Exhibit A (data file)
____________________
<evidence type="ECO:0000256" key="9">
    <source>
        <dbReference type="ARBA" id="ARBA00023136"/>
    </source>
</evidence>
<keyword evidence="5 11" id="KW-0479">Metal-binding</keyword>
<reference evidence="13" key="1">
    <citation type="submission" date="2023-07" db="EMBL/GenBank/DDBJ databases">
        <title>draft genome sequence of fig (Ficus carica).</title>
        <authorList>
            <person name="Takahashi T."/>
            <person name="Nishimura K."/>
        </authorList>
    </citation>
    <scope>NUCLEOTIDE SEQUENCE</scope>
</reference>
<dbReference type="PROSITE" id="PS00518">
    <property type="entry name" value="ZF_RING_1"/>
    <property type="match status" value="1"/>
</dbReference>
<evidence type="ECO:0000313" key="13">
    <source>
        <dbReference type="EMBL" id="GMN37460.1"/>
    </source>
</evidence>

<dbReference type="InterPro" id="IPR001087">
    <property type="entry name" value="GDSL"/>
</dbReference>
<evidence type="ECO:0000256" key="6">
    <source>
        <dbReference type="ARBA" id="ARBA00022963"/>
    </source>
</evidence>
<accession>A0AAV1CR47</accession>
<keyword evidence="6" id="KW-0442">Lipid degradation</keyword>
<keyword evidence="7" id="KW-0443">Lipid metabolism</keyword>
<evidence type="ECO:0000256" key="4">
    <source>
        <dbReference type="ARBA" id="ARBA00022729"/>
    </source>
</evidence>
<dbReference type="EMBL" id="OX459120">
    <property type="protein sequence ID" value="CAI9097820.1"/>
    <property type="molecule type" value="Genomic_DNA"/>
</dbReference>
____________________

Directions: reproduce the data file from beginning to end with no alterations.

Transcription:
<evidence type="ECO:0000256" key="9">
    <source>
        <dbReference type="ARBA" id="ARBA00023136"/>
    </source>
</evidence>
<keyword evidence="5 11" id="KW-0479">Metal-binding</keyword>
<reference evidence="13" key="1">
    <citation type="submission" date="2023-07" db="EMBL/GenBank/DDBJ databases">
        <title>draft genome sequence of fig (Ficus carica).</title>
        <authorList>
            <person name="Takahashi T."/>
            <person name="Nishimura K."/>
        </authorList>
    </citation>
    <scope>NUCLEOTIDE SEQUENCE</scope>
</reference>
<dbReference type="PROSITE" id="PS00518">
    <property type="entry name" value="ZF_RING_1"/>
    <property type="match status" value="1"/>
</dbReference>
<evidence type="ECO:0000313" key="13">
    <source>
        <dbReference type="EMBL" id="GMN37460.1"/>
    </source>
</evidence>

<dbReference type="InterPro" id="IPR001087">
    <property type="entry name" value="GDSL"/>
</dbReference>
<evidence type="ECO:0000256" key="6">
    <source>
        <dbReference type="ARBA" id="ARBA00022963"/>
    </source>
</evidence>
<accession>A0AAV1CR47</accession>
<keyword evidence="6" id="KW-0442">Lipid degradation</keyword>
<keyword evidence="7" id="KW-0443">Lipid metabolism</keyword>
<evidence type="ECO:0000256" key="4">
    <source>
        <dbReference type="ARBA" id="ARBA00022729"/>
    </source>
</evidence>
<dbReference type="EMBL" id="OX459120">
    <property type="protein sequence ID" value="CAI9097820.1"/>
    <property type="molecule type" value="Genomic_DNA"/>
</dbReference>